The Medical Heritage Digital Collaborative (MHDC) is a partnership of nine institutions striving to connect history of medicine collections in an open access digital environment. This distinguished group of institutions possesses a wealth of physicians’ papers, correspondence, institutional records, books, and images integral to understanding the history and social context of western medicine. These collections have been geographically and technologically isolated from one another, which has presented significant obstacles for researchers in the study of the medical humanities. Digitally linking collections across institutions will increase efficiency in discovery and expand access to under-utilized materials. The proposed planning project will build on the Medical Heritage Library, funded by The Alfred P. Sloan Foundation, to create a partnership model for engaging scholars in a multi-institutional collaboration.
In the medical humanities, there has been a growing interest in diagnosing disease in fictional characters, particularly with the idea that characters in Charles Dickens’s novels may be suffering from diseases recognised today. However, an area that deserves greater attention is the representation of women’s ageing as disease in Victorian literature and medical narratives. Even as Victorian doctors were trying to cure age-related illnesses, they continued to employ classical notions of unhealthy female ageing. For all his interest in medical matters, the novelist Charles Dickens wrote about old women in a similar vein. Using close reading to analyse Victorian gerontology alongside Charles Dickens’s novels Dombey and Son (1848) and Great Expectations (1861), this article examines narratives of female ageing as disease. It concludes by pointing to the ways that Victorian gerontology impacts on how we view women’s ageing as ‘diseased’ today.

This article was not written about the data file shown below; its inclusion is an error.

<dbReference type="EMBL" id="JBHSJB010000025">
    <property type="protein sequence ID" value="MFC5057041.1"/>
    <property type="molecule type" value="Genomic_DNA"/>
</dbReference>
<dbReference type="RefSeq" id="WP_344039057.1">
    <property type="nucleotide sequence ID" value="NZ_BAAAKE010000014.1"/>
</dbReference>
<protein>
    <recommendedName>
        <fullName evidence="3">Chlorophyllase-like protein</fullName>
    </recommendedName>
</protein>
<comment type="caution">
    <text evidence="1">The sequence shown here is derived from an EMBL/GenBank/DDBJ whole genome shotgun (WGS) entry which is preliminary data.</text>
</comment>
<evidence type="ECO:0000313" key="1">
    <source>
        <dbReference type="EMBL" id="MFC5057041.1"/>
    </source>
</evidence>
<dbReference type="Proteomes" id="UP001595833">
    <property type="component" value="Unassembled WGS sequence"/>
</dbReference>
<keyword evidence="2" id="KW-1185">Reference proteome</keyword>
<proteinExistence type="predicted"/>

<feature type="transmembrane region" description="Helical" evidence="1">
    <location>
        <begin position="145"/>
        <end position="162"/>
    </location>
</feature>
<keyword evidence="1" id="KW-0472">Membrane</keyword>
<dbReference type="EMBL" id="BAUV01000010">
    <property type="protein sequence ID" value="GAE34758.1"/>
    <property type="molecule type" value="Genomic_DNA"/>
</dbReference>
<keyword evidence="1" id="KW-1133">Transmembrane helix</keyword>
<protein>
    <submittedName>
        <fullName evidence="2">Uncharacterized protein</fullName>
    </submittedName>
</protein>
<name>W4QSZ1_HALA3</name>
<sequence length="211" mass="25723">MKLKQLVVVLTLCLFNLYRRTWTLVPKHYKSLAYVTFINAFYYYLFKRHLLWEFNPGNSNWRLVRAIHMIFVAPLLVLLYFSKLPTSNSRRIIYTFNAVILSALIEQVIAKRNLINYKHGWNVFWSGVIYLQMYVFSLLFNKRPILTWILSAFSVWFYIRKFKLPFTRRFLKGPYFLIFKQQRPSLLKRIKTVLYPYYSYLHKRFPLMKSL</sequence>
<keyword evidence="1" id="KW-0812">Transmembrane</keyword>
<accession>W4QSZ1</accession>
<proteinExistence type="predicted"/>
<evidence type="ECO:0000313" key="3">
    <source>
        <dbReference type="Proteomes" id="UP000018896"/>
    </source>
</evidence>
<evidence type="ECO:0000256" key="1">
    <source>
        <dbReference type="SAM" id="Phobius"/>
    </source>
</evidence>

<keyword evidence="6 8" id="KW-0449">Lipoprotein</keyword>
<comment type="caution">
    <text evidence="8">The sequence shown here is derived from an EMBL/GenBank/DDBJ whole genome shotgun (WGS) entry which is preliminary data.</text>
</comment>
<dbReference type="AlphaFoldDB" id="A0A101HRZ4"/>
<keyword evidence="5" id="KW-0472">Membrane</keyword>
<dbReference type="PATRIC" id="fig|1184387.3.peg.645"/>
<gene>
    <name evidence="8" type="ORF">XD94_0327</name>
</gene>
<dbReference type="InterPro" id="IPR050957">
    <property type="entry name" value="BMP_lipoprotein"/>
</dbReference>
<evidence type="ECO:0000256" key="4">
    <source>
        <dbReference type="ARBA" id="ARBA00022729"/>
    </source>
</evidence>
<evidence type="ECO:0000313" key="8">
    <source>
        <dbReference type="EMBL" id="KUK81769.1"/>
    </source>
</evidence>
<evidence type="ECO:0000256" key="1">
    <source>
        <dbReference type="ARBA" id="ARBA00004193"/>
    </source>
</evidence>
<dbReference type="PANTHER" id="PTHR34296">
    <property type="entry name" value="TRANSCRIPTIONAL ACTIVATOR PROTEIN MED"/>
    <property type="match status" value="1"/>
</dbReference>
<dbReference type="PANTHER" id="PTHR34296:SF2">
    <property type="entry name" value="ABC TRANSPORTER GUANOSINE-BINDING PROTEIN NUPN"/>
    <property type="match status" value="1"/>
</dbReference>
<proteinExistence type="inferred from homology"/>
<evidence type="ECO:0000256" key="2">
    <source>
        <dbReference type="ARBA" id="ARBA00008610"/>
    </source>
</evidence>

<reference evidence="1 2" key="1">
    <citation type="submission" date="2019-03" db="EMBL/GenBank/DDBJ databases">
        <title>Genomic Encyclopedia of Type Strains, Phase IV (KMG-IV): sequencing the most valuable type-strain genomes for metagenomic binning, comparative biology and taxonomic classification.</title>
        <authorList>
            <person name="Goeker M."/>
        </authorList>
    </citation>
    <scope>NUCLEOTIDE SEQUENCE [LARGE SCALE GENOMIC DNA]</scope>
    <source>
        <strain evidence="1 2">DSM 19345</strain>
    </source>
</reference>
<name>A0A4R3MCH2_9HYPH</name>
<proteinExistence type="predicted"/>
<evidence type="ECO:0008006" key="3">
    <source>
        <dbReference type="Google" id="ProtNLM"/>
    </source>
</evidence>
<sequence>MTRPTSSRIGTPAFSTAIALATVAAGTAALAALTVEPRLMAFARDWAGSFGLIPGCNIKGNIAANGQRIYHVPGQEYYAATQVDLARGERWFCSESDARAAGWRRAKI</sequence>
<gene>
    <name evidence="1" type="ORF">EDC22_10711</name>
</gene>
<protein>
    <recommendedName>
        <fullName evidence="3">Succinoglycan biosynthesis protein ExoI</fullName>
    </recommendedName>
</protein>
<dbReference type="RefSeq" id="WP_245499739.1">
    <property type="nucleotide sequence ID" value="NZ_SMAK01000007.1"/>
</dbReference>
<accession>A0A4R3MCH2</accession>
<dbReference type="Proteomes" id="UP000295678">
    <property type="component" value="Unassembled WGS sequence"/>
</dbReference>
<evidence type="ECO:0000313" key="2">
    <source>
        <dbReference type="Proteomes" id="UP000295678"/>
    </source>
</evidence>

I am a medical humanist and historian as well as a literary scholar of the long eighteenth-century. I have worked as a tenure-track assistant professor, but am presently pursuing an Altac career. I received my PhD in English from Case Western Reserve University in 2010, and my research (from the dissertation to my present projects) investigates the boundaries between literature and medicine from a historical/materialist perspective. Recent works consider women’s education, neurological dysfunction and medical artifacts like the “birthing machine.” Similarly, my monograph, A Subject Dark and Intricate, explores the proliferation of neurological and reproductive sciences at the naissance of Gothic literature in the late 1700s (the “other” fin de siècle). I also serve as managing editor for Culture, Medicine and Psychiatry, an international journal of cross-cultural health research. In the past five years, the journal has expanded to include illness narratives, cultural case studies and more—resulting in our present #1 ranking. In 2013, I will be guest editing the journal’s first medical humanities special section, Trauma, Disability and Embodied Discourse through Cross-cultural Narrative Modes.